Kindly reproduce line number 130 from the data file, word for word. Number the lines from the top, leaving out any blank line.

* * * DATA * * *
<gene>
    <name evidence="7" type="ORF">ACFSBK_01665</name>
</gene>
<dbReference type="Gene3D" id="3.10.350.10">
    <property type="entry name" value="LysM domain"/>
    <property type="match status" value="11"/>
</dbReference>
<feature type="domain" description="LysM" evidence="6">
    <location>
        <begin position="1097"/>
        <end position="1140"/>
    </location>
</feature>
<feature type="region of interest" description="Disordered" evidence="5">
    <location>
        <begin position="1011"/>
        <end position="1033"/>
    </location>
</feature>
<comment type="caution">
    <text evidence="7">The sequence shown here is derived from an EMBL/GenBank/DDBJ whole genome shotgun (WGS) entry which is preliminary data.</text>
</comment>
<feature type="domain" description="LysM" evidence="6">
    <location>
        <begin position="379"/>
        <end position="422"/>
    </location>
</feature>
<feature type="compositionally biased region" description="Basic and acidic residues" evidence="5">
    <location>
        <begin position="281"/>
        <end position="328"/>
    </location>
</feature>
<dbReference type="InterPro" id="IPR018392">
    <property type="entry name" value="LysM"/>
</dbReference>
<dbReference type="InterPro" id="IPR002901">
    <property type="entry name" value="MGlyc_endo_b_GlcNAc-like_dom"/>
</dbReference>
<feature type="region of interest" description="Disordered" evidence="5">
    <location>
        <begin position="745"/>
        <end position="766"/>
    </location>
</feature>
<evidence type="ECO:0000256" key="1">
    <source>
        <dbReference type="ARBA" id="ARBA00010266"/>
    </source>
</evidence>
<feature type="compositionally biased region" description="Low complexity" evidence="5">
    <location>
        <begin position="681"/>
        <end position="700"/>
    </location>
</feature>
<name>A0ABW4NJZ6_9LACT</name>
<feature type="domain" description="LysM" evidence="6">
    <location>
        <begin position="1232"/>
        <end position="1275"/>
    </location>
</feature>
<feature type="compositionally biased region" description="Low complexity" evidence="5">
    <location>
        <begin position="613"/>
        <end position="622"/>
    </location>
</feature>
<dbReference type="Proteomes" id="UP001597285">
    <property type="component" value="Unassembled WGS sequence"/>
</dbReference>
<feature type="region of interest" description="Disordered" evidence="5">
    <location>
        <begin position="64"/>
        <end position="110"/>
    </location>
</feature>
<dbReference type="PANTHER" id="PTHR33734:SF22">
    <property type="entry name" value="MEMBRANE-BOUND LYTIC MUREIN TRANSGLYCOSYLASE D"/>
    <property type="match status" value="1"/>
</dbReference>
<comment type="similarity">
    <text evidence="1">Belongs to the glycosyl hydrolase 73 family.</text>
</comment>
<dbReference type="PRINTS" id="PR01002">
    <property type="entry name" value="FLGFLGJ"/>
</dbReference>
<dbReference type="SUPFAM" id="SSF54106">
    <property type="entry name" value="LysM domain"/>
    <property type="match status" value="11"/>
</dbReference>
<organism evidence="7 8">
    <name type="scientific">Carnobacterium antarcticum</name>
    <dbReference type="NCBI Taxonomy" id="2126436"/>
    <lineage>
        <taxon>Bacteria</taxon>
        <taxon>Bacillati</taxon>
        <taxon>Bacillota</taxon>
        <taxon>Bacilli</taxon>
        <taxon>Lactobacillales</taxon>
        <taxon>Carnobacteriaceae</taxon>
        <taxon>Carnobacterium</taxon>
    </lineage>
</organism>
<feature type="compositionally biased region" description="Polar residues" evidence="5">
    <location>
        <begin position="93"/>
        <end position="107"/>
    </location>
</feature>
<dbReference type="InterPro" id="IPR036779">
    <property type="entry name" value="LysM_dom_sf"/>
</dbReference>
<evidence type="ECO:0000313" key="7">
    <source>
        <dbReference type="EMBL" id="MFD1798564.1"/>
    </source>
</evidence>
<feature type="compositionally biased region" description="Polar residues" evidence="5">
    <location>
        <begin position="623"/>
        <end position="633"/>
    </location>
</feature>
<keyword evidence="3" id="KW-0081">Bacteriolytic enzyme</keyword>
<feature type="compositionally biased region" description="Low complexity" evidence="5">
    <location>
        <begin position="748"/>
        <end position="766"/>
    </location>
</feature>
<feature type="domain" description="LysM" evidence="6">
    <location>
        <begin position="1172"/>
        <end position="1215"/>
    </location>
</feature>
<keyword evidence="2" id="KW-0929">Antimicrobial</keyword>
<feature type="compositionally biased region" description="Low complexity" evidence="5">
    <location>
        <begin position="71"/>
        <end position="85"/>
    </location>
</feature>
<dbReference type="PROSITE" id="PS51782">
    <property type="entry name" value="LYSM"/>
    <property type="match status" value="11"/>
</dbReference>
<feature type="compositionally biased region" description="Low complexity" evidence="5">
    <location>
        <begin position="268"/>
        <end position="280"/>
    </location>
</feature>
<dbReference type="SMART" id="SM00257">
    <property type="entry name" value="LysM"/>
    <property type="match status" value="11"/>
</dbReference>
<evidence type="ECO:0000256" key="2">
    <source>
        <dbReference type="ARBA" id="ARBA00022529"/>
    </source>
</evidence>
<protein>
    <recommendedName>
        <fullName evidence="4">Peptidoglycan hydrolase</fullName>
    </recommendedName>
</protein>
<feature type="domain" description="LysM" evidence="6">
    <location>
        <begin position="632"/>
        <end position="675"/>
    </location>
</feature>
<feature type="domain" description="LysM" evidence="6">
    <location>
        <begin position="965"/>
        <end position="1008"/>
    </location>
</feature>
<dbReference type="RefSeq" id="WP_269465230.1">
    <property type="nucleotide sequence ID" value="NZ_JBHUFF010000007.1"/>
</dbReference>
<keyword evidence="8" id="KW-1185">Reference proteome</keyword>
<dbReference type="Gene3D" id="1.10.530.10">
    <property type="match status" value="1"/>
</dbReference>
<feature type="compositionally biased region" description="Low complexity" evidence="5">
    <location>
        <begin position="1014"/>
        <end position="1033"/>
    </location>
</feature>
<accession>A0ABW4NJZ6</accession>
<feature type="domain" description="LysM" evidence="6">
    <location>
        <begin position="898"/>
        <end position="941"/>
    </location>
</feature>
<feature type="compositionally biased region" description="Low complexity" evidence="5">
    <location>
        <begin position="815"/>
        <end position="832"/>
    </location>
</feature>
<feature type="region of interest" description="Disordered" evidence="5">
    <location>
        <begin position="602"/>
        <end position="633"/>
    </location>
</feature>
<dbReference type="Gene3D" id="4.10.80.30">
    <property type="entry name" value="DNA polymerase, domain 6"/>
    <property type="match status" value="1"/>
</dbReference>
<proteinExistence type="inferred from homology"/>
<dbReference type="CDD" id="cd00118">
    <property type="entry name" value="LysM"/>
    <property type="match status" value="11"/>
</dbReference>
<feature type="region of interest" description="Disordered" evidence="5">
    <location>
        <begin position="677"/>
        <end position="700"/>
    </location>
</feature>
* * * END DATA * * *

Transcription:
        <begin position="748"/>